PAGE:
Pretty self-explanatory, but so important. There’s an average amount of time any visitor will wait till a web page is loaded.
Think that number is low? Think again. It’s probably lower.
Studies show most people will abandon a site that takes more than 3 seconds to load. That puts your website in a literal rush. Your site HAS to load fast.
This is absolutely not entirely the theme’s responsibility. Your hosting company plays a huge role too, and also does the size of the images you’ll upload to your site. But a theme can help a lot or do lots of damage in this area.
If the theme has a live preview pay close attention to how fast the pages load and how the overall experience feels while browsing it. A smooth experience will probably mean you’ll be able to replicate that same smoothness with the proper efforts.
✓ Translation ready
Will you need to translate your theme into a language different than the theme’s original one?
I’m not talking about your site’s content now but about the text strings that will appear on your site defined by the theme. Like “Read more” buttons or the word “Posted on” before the post date.
If the theme is ready to be translated you should be able to install a plugin like Loco Translate and translate those strings from your WordPress dashboard instead of having to modify the theme’s code (which you don’t wanna do).
So if you’re going to use the theme in another language, make sure your theme is translation ready.
✓ Overall quality
When you buy a theme you’ll want it to match some quality criteria.
In terms of design, you can take a look at the theme’s preview or demo and see if everything looks: clean, consistent, unified, clear, with right hierarchy, with a solid UI, with good proportions and use of white space. You can check how easy is to read text on the pages or how intuitive is to understand the role of each element on it.
In terms of code quality, it can be more difficult to test. But let’s say a well built WordPress theme should follow WordPress best code practices.
How can you check it out? You can see if the theme’s authors are involved in the WordPress community, if they have a blog where they talk about WordPress practices, if there are people recommending their themes.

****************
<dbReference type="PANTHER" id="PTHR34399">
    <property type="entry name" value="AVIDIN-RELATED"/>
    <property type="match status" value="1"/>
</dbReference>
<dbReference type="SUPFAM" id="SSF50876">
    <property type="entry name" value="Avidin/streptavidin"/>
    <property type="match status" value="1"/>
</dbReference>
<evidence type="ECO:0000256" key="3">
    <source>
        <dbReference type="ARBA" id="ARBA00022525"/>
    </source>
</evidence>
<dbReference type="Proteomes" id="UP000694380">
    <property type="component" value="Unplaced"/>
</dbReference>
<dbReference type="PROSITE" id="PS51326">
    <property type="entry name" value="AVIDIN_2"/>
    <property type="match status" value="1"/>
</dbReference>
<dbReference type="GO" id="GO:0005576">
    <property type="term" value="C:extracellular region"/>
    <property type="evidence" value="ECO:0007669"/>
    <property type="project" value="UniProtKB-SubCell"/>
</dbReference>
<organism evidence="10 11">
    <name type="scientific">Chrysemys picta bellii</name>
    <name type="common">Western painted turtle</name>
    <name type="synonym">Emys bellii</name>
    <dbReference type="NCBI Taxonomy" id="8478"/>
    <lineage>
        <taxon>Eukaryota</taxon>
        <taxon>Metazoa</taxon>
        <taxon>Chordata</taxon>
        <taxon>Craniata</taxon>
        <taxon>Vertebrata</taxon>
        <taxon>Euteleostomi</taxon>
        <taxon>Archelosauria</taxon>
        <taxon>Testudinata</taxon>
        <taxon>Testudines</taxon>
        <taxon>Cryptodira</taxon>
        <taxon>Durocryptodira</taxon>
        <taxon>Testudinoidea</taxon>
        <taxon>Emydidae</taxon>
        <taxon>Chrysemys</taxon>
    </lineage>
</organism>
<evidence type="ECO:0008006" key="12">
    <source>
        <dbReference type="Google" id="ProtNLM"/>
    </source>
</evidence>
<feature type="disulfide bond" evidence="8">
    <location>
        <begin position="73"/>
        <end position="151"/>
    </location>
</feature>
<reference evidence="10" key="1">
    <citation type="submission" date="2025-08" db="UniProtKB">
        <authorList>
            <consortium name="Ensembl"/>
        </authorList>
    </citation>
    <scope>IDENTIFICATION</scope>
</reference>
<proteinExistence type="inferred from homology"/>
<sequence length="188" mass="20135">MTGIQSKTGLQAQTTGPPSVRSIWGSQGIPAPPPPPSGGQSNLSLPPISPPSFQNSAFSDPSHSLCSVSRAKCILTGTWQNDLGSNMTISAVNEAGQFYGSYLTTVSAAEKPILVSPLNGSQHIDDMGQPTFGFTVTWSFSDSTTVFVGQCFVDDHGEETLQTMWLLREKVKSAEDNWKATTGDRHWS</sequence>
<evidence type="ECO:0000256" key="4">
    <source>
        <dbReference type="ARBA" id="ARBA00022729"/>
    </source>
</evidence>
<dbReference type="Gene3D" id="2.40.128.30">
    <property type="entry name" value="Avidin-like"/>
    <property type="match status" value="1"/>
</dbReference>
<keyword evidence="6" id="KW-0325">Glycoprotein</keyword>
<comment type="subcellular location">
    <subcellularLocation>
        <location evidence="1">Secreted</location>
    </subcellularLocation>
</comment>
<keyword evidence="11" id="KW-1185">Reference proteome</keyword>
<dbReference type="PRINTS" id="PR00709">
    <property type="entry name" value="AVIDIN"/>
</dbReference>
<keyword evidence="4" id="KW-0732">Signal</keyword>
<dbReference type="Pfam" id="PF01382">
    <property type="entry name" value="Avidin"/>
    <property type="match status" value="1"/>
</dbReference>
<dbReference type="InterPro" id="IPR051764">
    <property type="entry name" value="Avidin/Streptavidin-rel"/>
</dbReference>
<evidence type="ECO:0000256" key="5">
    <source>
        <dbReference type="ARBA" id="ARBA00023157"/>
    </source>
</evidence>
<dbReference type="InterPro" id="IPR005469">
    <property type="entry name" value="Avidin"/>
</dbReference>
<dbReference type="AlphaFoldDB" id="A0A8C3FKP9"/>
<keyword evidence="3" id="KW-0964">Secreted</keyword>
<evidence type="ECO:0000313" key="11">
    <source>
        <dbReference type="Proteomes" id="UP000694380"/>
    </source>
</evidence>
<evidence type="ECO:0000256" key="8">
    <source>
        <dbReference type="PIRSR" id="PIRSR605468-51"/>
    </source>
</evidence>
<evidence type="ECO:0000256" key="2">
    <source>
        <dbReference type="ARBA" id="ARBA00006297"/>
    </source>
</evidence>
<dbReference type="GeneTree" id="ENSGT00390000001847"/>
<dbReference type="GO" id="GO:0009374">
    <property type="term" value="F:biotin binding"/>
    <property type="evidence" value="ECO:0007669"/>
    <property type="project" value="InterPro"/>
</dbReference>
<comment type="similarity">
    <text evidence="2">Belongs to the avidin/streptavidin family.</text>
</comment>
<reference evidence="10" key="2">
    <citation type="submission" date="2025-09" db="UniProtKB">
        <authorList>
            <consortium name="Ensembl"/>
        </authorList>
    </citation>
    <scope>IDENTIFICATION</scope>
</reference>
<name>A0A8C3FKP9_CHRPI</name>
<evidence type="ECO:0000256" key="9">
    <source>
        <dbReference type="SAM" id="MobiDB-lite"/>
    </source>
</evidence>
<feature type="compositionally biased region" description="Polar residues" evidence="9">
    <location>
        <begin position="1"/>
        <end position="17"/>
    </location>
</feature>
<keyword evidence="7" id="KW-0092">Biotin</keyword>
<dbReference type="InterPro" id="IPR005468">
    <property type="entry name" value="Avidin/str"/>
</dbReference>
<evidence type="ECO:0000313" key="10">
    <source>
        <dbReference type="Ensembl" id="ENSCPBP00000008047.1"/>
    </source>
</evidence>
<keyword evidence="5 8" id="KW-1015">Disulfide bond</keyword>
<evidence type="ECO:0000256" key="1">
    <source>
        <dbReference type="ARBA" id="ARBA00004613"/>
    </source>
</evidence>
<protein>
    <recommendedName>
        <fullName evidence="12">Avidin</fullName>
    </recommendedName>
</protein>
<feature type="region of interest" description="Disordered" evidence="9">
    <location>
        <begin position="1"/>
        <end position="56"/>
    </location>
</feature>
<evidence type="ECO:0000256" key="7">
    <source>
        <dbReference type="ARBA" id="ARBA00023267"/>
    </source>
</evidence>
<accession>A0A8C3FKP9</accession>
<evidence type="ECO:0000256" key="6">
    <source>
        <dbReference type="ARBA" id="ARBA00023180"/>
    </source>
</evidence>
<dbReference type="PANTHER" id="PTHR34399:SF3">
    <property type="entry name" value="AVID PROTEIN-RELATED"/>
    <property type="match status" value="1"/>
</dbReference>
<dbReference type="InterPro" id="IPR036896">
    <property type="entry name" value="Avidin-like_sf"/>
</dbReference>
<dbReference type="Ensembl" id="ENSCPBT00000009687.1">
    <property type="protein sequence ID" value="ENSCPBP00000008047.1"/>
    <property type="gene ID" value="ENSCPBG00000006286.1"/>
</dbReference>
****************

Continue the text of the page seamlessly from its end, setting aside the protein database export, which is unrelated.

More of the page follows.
✓ Support and updates
Maybe one of the most important aspects to take into consideration.
When you buy a piece of software you’ll probably need to:
- Learn how to use it and ask for help when you don’t know how to do something
- Ask for help when you’ve done something with unwanted results
- Ask for advice on how to take the most out of it
- Sometimes report a bug or a compatibility issue
- And sometimes just to have a partner on the other side to walk with you through the process of building your website
As a response to all that comes the support.
You can have a really cool product in your hands, a theme that can do everything you want… but if there isn’t someone on the other side to talk to when you need it, if you feel alone, then there aren’t enough cool features that can beat a solid support service.
I can’t tell you enough how important that is. Make sure your theme has a great team or developer behind.
In addition to support, you should check if the theme gets updated regularly. Like any other software, themes need to be updated in order to keep a modern code, reduce bugs, and maintain compatibility with the WordPress environment.
Themes developers may also add new features and release updates for you to enjoy them.
Take a look at when was the last time the theme you’ve chosen was updated (or ask if you don’t see it posted). If it was within the last months, you should be good to go with it.
Keep in mind themes have different license plans that enable support and updates for a specific period of time. Usually, theme developers will offer one year of support and updates with one license purchase. But you should definitely check that out with your theme provider.
Are you looking at one of our themes and have a question you want to ask us? Leave it here in the comments.
And remember, if you’re not yet ready to commit to a premium WordPress theme, you can always start with a free quality theme and see where your relationship goes :). Download Pepper WordPress theme for free here.